Every API developer is looking for ways to manage their application more securely, without sacrificing speed or ease of implementing new features. To that end, we recently updated the core Stormpath product – our REST API – to Spring Boot. Along the way, we utilized a number of critical efficiencies that would be of value to anyone developing an API using Spring Boot.

Many teams find it difficult to manage authentication and access control to their APIs, so we want to share a few architectural principles and tips from our migration to make it easier to manage your Spring Boot API.

Note: Below we use the command line tool httpie (https://github.com/jkbrzt/httpie) to exercise the examples.

1. Use the @RestController Annotation

Using @RestController (instead of simply @Controller) ensures that you will return a Java Object rather than a reference to an HTML template. Like this:

Execute:http -v localhost:8080

2. Take Advantage of Automatic POJO to JSON Conversion

Spring Boot automatically converts your POJOs (plain old Java classes) to JSON for you!

Execute: http -v localhost:8080

3. Use Dependency Injection With Autowired Services

Autowiring services enables abstracting out business logic without having complex setup, configuration, or instantiation of Java Objects.

NOTE: I recently refactored the above code from using field level injection to using constructor injection. From the perspective of Spring dependency injection, the result is the same. Even one of the Spring engineers advises against field level dependency injection. TL;DR: While slightly more verbose, constructor injection is safer and more easily tested than field level injection.

This example uses Stormpath to return a personalized greeting once you are authenticated. To exercise this you’ll first need to setup a Stormpath account as outlined here. If you followed the instructions and put your Stormpath API Key file in the standard location (~/.stormpath/apiKey.properties) there’s nothing else to do!

Fire up the app and execute this: http -v localhost:8080

Next, we need to authenticate so we can move forward with our example, so we’ll exercise Stormpath’s built in OAuth 2.0 functionality to authenticate and get back a personalized message. Make sure you’ve created a user for your Stormpath application in the Admin Console. For more information on Stormpath’s OAuth support in the Java SDK and its integrations, check out our Java Product Documentation.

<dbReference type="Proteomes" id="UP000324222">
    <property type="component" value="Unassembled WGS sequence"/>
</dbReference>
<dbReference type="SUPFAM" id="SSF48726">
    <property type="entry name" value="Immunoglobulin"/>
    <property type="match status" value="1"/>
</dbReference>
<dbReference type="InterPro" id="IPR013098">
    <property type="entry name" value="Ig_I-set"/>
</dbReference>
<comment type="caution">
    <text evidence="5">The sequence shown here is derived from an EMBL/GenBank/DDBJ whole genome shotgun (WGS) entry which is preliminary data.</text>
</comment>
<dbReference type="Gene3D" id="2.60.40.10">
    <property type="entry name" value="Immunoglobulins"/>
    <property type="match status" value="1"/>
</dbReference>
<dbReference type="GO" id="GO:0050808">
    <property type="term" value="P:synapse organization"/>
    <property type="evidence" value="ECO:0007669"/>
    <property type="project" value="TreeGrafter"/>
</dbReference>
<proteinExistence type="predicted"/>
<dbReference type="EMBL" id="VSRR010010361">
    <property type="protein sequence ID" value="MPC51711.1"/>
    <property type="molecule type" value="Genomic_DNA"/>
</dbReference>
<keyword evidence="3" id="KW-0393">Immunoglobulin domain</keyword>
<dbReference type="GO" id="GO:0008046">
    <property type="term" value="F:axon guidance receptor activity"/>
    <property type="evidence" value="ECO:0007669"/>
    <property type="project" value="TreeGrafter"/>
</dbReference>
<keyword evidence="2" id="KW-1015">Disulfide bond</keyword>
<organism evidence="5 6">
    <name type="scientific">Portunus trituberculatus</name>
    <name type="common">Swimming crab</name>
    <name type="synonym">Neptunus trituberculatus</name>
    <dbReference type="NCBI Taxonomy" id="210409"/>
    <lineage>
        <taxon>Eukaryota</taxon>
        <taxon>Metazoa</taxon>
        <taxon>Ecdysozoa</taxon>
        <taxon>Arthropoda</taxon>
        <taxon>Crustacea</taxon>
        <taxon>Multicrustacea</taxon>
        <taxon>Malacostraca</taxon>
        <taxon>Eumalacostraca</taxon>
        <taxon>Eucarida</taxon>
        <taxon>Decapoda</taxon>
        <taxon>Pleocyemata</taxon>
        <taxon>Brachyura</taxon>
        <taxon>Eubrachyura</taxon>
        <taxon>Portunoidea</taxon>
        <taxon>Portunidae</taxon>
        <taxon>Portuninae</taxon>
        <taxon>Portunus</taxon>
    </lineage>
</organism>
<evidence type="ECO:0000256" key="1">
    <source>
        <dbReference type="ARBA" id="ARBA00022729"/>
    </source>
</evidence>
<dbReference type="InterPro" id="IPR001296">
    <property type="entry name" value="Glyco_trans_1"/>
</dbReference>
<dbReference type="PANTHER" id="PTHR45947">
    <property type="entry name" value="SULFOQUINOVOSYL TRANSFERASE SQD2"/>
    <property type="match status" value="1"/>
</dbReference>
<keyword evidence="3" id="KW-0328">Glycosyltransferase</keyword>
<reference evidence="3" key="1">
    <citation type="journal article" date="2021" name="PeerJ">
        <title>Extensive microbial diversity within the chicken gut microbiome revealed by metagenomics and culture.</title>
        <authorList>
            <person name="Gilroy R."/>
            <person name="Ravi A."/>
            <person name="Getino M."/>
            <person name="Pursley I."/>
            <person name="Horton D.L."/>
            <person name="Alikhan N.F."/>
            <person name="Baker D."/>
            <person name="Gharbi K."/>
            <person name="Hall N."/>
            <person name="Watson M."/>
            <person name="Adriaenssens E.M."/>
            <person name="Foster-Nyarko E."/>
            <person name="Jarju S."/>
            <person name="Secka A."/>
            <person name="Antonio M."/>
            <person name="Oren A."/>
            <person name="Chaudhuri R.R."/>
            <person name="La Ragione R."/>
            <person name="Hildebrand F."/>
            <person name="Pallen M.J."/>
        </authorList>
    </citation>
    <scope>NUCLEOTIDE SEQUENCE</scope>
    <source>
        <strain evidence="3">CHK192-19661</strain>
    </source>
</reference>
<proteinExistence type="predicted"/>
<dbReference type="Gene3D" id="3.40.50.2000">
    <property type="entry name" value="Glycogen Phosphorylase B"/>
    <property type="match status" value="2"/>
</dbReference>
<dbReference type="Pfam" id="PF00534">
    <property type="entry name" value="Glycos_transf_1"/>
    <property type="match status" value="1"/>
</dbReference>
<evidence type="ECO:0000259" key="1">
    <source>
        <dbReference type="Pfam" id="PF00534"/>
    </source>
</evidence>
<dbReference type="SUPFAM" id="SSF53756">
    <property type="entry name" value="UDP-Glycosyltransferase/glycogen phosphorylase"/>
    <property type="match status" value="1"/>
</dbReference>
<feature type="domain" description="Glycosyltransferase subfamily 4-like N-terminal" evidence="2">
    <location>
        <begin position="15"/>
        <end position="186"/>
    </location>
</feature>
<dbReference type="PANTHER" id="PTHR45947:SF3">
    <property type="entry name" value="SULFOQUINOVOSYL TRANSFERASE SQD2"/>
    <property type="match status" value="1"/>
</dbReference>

Response:

Once that’s done, save the Access Token for use with our application:

Now, let’s hit our application again with authentication:

Now, we get the personalized response from our Service that the Controller has access to thanks to dependency injection.

4. Layer in Spring Security

Spring Security adds an authorization layer to Spring applications that makes it really easy to determine who should have access to what. It uses a declarative configuration syntax and includes annotations to limit who can access methods based on group membership and fine-grained permissions.

If you’re interested in learning more, I’ve also written an in-depth Stormpath, Spring Boot and Spring Security tutorial. We also have a great tutorial that takes you from zero to full functioning Spring Security + Spring Boot WebMVC app in our open-source Java SDK project. Find the tutorial documentation here.

By default everything is locked down in Spring Security and the Stormpath Spring Security integration is a great example that follows this convention. To try out Spring Security with Stormpath, you simply need to apply the Stormpath integration in a configuration like so:

http.apply(stormpath()) is all that’s needed to configure the Stormpath Spring Security integration. The next two lines allow unauthenticated access to the “/” endpoint.

Let’s take a look at how this impacts a method in our controller:

In this case, there’s no need to perform the null check on the account since we know that the only way to get into this method if after authentication. For example:

We are redirected to /login since we are unauthenticated. If I use my access token as before, it looks like this:

5. Uniform Error Handling

Good API design dictates that your API returns a common response, even when something goes wrong. This makes parsing and marshalling JSON into Java Objects easier and more reliable.

Let’s try out an example. Here, we require a header called: Custom-Header. If that header is not present, an exception is thrown:

If we look at the “happy path,” all is well:

What if we don’t have the Custom-Header header?

So, what’s wrong with this? For one, it doesn’t conform to the response format we’ve already established. Also, it results in a 500 (Internal Server Error) error, which is never good.

Fortunately, Spring Boot makes this an easy fix. All we need to do is add an exception handler. No other code changes are required.

Let’s look at the response now:

Now we have the correct response, 400 (Bad Request). We also have the response in the same format as successful responses.

Bonus Tip: Try Stormpath

Stormpath offers an advanced, developer-centric Identity service that includes both authentication and authorization and can be implemented in minutes. The Stormpath REST API lets developers quickly and easily build a wide variety of user management functions they would otherwise have to code themselves, including: